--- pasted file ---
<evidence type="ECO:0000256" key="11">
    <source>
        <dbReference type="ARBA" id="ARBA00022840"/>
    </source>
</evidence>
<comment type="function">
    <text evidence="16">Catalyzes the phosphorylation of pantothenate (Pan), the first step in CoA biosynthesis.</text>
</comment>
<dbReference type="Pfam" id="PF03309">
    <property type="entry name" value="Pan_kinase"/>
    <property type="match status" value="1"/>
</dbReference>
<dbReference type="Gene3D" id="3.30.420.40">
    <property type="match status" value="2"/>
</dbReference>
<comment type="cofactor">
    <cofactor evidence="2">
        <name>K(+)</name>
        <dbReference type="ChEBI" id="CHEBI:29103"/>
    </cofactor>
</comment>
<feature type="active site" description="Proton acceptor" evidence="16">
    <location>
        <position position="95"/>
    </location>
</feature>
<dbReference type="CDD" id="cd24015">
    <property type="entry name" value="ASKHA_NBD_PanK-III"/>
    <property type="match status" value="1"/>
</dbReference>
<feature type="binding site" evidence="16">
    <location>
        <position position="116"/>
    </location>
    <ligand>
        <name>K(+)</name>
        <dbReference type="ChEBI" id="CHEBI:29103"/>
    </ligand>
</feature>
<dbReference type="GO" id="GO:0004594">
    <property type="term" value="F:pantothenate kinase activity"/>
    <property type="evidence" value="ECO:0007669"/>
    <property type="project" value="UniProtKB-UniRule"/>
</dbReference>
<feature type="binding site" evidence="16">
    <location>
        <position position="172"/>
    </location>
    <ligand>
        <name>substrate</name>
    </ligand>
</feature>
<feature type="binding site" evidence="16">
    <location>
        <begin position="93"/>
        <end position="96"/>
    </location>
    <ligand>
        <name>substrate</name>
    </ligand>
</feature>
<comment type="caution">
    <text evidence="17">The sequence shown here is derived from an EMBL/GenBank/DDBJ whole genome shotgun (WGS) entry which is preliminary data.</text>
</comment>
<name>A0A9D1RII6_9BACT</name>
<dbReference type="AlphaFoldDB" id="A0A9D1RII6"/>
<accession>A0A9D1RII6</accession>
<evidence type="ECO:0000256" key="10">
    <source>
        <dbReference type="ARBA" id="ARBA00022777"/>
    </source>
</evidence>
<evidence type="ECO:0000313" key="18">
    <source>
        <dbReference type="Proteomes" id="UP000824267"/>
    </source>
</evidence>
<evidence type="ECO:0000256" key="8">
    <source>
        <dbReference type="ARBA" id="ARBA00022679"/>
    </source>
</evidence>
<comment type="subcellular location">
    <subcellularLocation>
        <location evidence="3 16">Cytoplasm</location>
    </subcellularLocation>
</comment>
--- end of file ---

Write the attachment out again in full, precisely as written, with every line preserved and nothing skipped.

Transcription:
<evidence type="ECO:0000256" key="11">
    <source>
        <dbReference type="ARBA" id="ARBA00022840"/>
    </source>
</evidence>
<comment type="function">
    <text evidence="16">Catalyzes the phosphorylation of pantothenate (Pan), the first step in CoA biosynthesis.</text>
</comment>
<dbReference type="Pfam" id="PF03309">
    <property type="entry name" value="Pan_kinase"/>
    <property type="match status" value="1"/>
</dbReference>
<dbReference type="Gene3D" id="3.30.420.40">
    <property type="match status" value="2"/>
</dbReference>
<comment type="cofactor">
    <cofactor evidence="2">
        <name>K(+)</name>
        <dbReference type="ChEBI" id="CHEBI:29103"/>
    </cofactor>
</comment>
<feature type="active site" description="Proton acceptor" evidence="16">
    <location>
        <position position="95"/>
    </location>
</feature>
<dbReference type="CDD" id="cd24015">
    <property type="entry name" value="ASKHA_NBD_PanK-III"/>
    <property type="match status" value="1"/>
</dbReference>
<feature type="binding site" evidence="16">
    <location>
        <position position="116"/>
    </location>
    <ligand>
        <name>K(+)</name>
        <dbReference type="ChEBI" id="CHEBI:29103"/>
    </ligand>
</feature>
<dbReference type="GO" id="GO:0004594">
    <property type="term" value="F:pantothenate kinase activity"/>
    <property type="evidence" value="ECO:0007669"/>
    <property type="project" value="UniProtKB-UniRule"/>
</dbReference>
<feature type="binding site" evidence="16">
    <location>
        <position position="172"/>
    </location>
    <ligand>
        <name>substrate</name>
    </ligand>
</feature>
<feature type="binding site" evidence="16">
    <location>
        <begin position="93"/>
        <end position="96"/>
    </location>
    <ligand>
        <name>substrate</name>
    </ligand>
</feature>
<comment type="caution">
    <text evidence="17">The sequence shown here is derived from an EMBL/GenBank/DDBJ whole genome shotgun (WGS) entry which is preliminary data.</text>
</comment>
<name>A0A9D1RII6_9BACT</name>
<dbReference type="AlphaFoldDB" id="A0A9D1RII6"/>
<accession>A0A9D1RII6</accession>
<evidence type="ECO:0000256" key="10">
    <source>
        <dbReference type="ARBA" id="ARBA00022777"/>
    </source>
</evidence>
<evidence type="ECO:0000313" key="18">
    <source>
        <dbReference type="Proteomes" id="UP000824267"/>
    </source>
</evidence>
<evidence type="ECO:0000256" key="8">
    <source>
        <dbReference type="ARBA" id="ARBA00022679"/>
    </source>
</evidence>
<comment type="subcellular location">
    <subcellularLocation>
        <location evidence="3 16">Cytoplasm</location>
    </subcellularLocation>
</comment>